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There IS intelligent life in Omaha!

Dianne M. Perez
Assistant Staff

Department of Molecular Cardiology
Lerner Research Institute / NB50
9500 Euclid Avenue
Cleveland, Ohio 44195
Telephone : (216) 444-2058
Fax : (216) 444-9263

Area of general research interest:

Structure-Function and Mechanistic Studies of Adrenergic Receptors

Current program:

Brief Description:

a1-Adrenergic receptors are members of the superfamily of G-protein-coupled receptors (GPCRs) and belong to a smaller group of adrenergic receptors (a1; a2; b) that help to regulate the sympathetic nervous system. They regulate smooth muscle contraction and particularly become important in cardiovascular function during disease states where they become up-regulated such as in myocardial ischemia. Drugs that bind a1-adrenergic receptors are a current treatment for high blood pressure, arrhythmias, angina and is the drug of choice for benign prostatic hypertrophy. However, the mechanism by which these drugs bind and influence receptor function is unknown.

My laboratory is interested in three major areas of research: how ligands bind in adrenergic receptors at the molecular level; the mechanism by which ligands can induce signal transduction; and the receptor's role in physiology and disease states. Towards this end, we have identified several amino acid residues in the receptor that are involved in agonist and antagonist docking in different a1-subtypes. The paradigms of binding seem unique as compared to related receptors. This will ultimately lead to the rational design of selective therapeutic agents, a project and goal done in collaboration with Glaxo Wellcome, Inc.

Studies are underway to explore the mechanism of signal transduction in a1-adrenergic receptors. It is thought that agonist-activation imparts conformational movements in the transmembrane spanning domains that transduces a signal to the G-protein. We have shown that a constraining salt-bridge holds the receptor in the inactive state. The docking of the agonist would break the salt-bridge which allows the receptor to adopt the active conformation. This mechanism might be universal with other receptors that bind biogenic amines.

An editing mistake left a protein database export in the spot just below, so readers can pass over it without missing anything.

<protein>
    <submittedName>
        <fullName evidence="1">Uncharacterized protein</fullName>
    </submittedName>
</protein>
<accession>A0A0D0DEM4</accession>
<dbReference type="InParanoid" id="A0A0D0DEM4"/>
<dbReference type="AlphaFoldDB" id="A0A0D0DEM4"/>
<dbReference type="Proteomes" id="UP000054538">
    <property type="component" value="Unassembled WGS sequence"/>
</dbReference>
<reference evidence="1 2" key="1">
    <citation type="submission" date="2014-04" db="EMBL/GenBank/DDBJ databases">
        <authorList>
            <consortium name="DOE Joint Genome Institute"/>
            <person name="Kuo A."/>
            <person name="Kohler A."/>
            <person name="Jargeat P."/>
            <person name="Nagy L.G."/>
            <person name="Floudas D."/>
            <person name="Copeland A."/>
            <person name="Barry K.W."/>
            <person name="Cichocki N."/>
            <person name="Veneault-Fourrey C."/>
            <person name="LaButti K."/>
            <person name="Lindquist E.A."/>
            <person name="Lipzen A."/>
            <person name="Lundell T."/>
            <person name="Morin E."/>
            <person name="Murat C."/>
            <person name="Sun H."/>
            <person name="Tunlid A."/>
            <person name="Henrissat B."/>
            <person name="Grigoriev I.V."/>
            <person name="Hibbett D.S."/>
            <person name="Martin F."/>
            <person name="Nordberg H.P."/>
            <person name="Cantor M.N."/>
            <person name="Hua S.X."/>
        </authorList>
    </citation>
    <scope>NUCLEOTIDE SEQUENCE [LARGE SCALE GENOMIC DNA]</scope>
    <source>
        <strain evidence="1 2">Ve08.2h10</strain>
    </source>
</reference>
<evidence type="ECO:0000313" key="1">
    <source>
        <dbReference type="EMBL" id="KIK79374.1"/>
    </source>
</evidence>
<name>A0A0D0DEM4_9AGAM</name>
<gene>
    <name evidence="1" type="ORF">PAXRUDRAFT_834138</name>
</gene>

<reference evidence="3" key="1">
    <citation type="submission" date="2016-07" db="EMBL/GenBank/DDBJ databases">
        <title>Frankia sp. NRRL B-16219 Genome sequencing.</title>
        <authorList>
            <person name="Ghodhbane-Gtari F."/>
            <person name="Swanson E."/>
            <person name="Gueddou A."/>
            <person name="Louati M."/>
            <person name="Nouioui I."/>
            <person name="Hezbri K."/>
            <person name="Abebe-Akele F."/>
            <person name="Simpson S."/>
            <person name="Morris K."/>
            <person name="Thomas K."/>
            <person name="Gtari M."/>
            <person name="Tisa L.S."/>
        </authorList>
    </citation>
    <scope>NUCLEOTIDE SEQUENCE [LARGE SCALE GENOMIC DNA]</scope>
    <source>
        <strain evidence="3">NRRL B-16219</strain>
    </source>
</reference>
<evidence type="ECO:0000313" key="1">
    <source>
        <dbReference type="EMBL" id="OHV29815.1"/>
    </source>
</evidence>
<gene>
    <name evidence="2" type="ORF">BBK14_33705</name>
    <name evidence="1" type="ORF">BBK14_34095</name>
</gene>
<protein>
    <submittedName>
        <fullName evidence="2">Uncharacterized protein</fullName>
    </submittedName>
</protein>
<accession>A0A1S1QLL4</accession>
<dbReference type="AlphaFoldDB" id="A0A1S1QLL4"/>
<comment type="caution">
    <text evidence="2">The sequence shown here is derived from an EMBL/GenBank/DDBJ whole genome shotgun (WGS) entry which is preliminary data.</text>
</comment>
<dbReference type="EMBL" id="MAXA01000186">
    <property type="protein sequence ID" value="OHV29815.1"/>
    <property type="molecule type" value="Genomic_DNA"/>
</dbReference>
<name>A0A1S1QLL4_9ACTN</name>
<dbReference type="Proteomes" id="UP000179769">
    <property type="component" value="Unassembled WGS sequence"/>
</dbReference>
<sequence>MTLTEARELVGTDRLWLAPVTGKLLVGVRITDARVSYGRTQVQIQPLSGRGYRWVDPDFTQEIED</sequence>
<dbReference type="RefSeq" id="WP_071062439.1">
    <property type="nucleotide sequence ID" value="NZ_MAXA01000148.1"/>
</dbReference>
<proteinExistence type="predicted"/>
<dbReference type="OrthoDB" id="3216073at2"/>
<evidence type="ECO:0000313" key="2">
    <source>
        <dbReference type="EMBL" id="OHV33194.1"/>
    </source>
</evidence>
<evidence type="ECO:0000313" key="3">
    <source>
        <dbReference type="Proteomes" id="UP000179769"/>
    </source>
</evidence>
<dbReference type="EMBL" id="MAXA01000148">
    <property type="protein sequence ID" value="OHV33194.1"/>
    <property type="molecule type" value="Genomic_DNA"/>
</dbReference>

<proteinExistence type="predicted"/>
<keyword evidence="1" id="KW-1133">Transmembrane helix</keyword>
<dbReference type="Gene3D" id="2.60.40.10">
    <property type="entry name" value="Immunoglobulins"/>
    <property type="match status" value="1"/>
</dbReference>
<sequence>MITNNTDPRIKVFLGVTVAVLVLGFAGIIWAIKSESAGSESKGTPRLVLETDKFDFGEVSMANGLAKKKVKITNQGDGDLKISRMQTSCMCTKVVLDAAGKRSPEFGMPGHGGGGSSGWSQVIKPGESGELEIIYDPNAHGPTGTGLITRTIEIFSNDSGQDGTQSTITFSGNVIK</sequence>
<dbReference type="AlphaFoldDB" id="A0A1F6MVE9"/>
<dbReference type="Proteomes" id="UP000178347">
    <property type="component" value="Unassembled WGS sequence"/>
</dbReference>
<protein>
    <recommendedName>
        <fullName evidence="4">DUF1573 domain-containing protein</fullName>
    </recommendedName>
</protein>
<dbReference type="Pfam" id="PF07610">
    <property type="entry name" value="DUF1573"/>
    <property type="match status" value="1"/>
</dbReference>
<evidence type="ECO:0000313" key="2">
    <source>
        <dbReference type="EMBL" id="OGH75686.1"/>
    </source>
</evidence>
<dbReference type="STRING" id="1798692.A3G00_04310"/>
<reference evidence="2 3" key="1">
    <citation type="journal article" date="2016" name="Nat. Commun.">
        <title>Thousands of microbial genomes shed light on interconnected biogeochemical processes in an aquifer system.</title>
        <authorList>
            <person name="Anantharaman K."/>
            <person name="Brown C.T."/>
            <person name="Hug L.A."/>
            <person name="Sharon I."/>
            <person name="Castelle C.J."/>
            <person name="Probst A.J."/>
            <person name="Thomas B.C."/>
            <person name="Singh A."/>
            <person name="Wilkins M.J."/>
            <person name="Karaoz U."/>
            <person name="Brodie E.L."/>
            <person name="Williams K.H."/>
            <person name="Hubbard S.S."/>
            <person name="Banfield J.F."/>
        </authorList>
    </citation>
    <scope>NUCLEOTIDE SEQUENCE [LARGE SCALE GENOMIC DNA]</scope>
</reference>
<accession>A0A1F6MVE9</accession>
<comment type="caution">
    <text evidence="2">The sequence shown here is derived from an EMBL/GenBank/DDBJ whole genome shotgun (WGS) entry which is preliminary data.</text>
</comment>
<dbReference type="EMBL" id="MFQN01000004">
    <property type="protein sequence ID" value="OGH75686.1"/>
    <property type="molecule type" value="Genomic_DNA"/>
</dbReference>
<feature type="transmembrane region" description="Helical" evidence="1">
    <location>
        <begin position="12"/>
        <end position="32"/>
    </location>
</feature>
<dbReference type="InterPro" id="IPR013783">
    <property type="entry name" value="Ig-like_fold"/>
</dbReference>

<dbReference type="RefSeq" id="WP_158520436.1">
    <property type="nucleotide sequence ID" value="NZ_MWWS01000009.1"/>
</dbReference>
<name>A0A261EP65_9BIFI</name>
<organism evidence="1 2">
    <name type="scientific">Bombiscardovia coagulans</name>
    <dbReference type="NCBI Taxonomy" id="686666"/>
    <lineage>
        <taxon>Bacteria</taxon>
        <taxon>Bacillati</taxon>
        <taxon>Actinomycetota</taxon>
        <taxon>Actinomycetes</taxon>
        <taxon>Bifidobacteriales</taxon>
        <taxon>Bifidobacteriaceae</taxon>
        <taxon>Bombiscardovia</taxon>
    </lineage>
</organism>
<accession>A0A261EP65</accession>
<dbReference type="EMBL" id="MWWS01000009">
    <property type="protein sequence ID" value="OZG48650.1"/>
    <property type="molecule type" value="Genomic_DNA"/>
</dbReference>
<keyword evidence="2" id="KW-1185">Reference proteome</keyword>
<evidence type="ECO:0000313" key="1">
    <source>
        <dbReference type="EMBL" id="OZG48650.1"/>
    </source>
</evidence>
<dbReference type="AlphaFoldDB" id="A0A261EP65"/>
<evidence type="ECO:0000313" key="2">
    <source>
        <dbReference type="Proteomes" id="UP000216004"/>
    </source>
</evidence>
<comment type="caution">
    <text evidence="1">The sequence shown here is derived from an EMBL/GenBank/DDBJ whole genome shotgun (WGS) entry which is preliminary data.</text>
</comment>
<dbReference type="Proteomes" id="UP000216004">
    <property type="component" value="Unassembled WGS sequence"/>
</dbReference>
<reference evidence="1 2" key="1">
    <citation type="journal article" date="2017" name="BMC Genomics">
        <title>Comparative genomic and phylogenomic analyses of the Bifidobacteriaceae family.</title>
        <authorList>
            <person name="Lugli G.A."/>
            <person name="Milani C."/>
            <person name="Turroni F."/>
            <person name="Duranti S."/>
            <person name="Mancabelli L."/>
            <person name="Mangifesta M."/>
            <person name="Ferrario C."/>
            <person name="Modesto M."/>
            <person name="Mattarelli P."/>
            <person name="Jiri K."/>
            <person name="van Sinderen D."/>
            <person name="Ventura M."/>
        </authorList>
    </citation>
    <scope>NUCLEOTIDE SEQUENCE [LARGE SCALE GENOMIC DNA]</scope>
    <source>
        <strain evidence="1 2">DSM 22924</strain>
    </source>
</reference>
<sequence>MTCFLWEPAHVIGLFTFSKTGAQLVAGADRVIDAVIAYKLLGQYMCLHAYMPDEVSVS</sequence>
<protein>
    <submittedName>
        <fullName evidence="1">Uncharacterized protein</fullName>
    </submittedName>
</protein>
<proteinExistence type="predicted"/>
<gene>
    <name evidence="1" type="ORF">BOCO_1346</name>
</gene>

The third area of research is the role of a1-adrenergic receptors in physiology and disease states. In collaborative studies with Dr. Michael Piascik, Director of the Vascular Biology Group at the University of Kentucky, we are exploring where and which a1-subtypes are involved in vascular smooth muscle contraction. These types of studies involve localization and antisense technology. In certain disease states, the a1-subtypes might have undergone somatic point mutations which led to altered function. This hypothesis has precedent with other G-protein-coupled receptors such as the leutinizing hormone and thyrotropin receptors where in vivo point mutations in receptor structure has led to conditions such as precocious puberty and thyroid adenomas, respectively. We are currently using transgenic technology to explore if similiar mutations in a1-adrenergic receptors can lead to disease states.

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